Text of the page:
This disagreement is no surprise: Richard Wiseman (I think) reminded us that when cats get frustrated they talk about herding skeptics. That’s what happens when you have a bunch of people who think for themselves.

I’m with D J Grothe on this one, though. I think the key to how we interact with others (even the dull and ignorant) is respect.   As one of the TAMsters asked P Z Myers

Is it constructive to be so confrontational?

Why the different approaches? What do we want to achieve when we engage with the purveyors of woo? Randi told Robin Ince that he is fuelled in part by anger and wants to expose the liars and shut down the frauds. His motivation for exposing “faith” healers was rage; rage at the shamless way they turned grief and fear, and disability into cold hard cash. Dawkins is angry about the abuses of human rights embedded in Sharia law’s treatment of gays and of women. Evan Harris is disgusted that Boots’ excuse for duping the ill with homoeopathic remedies is that they are also available on the NHS.  There is indeed a lot of anger among skeptics.

However, I suspect that others who claim to be fuelled by anger are just fuelled by the need to be Right. That it’s egotism, pure and simple, and a bullying egotism at that.  One interesting quote from Myers was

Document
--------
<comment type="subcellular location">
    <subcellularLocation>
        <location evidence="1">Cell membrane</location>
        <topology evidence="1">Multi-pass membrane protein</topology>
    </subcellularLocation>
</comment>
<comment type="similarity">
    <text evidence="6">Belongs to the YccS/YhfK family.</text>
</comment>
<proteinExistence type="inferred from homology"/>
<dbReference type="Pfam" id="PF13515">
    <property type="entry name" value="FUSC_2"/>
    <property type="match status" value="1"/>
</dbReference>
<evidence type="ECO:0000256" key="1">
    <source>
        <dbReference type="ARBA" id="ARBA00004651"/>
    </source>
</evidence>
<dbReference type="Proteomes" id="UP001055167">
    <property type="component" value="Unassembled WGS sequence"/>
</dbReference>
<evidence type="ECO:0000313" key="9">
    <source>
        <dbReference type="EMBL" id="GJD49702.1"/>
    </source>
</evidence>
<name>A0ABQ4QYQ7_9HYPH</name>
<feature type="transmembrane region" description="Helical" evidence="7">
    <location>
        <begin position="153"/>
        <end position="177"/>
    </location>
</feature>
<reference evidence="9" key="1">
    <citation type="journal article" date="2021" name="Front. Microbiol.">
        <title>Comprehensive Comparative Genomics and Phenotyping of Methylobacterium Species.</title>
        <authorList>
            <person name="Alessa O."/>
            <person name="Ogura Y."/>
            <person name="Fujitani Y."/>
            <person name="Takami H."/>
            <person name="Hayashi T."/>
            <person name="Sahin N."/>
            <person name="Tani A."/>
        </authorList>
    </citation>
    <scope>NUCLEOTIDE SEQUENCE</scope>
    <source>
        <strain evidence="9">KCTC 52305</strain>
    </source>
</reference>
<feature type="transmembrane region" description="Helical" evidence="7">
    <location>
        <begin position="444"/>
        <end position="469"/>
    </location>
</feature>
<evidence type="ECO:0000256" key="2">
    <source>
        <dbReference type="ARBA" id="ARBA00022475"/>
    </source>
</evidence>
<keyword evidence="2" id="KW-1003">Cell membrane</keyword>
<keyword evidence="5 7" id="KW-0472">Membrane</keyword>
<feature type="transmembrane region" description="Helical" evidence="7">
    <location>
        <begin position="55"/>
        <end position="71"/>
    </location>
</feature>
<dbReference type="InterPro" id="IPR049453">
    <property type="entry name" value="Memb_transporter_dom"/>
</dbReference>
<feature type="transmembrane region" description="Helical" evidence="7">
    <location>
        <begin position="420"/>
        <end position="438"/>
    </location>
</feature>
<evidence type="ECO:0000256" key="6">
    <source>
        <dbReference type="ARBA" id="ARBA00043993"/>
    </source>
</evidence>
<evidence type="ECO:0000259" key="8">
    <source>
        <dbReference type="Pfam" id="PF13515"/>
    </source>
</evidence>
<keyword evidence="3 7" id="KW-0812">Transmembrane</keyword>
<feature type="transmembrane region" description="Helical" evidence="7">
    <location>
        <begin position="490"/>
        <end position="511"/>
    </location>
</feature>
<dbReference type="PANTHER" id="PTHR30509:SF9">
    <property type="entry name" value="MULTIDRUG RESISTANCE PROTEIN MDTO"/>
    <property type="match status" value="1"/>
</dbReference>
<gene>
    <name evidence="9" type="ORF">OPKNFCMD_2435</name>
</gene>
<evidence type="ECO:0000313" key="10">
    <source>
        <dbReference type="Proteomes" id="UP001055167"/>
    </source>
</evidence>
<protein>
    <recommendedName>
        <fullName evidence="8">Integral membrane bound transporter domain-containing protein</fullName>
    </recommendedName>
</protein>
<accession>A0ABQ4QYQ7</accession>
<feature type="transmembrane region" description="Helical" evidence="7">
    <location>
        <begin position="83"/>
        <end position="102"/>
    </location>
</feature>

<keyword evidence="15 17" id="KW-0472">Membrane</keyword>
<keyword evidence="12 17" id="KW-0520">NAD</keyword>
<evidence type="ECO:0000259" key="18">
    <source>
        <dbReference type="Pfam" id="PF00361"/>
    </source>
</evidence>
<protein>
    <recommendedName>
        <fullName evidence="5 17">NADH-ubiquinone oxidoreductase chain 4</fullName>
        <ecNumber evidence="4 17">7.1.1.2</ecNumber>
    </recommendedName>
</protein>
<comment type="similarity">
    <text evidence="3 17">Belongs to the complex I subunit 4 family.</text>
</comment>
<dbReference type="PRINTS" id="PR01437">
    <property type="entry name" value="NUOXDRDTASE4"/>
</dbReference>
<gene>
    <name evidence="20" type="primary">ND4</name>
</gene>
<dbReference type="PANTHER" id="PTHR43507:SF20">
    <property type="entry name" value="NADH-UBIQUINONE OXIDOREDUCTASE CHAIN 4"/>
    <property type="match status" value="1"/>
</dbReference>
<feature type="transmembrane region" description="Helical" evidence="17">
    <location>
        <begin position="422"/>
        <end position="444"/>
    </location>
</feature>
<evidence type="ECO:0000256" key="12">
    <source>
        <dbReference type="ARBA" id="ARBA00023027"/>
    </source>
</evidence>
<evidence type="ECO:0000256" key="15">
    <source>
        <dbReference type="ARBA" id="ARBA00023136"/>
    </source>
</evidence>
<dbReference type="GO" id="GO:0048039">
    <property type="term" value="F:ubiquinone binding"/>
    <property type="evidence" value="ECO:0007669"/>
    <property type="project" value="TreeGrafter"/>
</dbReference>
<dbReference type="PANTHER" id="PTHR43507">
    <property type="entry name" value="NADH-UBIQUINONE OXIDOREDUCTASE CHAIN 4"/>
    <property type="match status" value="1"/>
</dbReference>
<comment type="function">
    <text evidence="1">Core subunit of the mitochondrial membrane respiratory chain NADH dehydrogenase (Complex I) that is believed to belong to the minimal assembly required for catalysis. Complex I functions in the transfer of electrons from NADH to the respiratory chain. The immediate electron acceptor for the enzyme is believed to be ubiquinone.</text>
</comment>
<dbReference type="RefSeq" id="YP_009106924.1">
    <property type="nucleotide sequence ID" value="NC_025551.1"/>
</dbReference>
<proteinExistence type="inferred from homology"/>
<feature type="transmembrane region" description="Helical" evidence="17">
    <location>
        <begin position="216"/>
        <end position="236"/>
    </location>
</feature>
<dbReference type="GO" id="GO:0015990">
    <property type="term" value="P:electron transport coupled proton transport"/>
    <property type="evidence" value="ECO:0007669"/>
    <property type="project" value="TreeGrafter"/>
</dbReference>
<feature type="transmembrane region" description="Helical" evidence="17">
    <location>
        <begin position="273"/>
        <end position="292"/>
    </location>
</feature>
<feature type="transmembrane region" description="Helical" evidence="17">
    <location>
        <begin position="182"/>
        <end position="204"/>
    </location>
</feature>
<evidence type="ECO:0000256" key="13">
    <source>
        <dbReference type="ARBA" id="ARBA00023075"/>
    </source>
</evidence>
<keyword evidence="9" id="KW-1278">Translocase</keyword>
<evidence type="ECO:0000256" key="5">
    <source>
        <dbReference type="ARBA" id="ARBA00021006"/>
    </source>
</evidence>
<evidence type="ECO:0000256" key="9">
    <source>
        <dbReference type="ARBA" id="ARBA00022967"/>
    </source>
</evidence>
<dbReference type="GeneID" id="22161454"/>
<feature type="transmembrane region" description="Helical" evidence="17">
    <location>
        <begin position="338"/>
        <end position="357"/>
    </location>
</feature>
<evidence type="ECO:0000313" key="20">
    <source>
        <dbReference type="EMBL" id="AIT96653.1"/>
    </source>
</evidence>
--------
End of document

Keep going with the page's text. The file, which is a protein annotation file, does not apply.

“We have science and reason on our side”.

Well, surely it should be the other way round? Shouldn’t we be on the side of science and reason? One of the unexpected highlights for me was Susan Blackmore’s account of her double-blinded, randomised, statistially significant journey from woo to material atheism as she researched for decades but found no evidence for the psychic powers she absolutely believed in.

Back to the question of how should we debate? Too often, exasperated passion comes across as shrillness and underemines the message.  Debates between skeptics and believers frequently collapse in a morass of crossed purposes based on different ways of testing and arriving at the truth. Did Tim Minchin persuade Storm that she was narrow minded and wrong, or merely shout the poor woman down?  Both P Z Myers and Adam Rutherford reminded us: “Don’t be a Dick”.

The success or failure of these debates so often boils down to what kind of knowledge the debaters accept as true. Assertions that my logic is better than your intution are pointless.  Stupidly so. Our double blinded randomised controlled trial does NOT beat their personal experiences (in their minds at least), no matter how much it convinces intelligent, empirical, skeptical us.  Besides which, it is always so much more interesting to find out WHY people think what they think than to listen to yourself prating on about evidence to somone whose touchstone is their intuition.

So do you assume you are dealing with charlatans? Or with fools? Or with people of intelligence and integrity whose approach to uncertainty and evidence are different from yours? And this last one is, of course, much more threatening than the dismissive thought that “they’re all stupid”.

And how do your assumptions colour your debate?

(More on TAM London soon).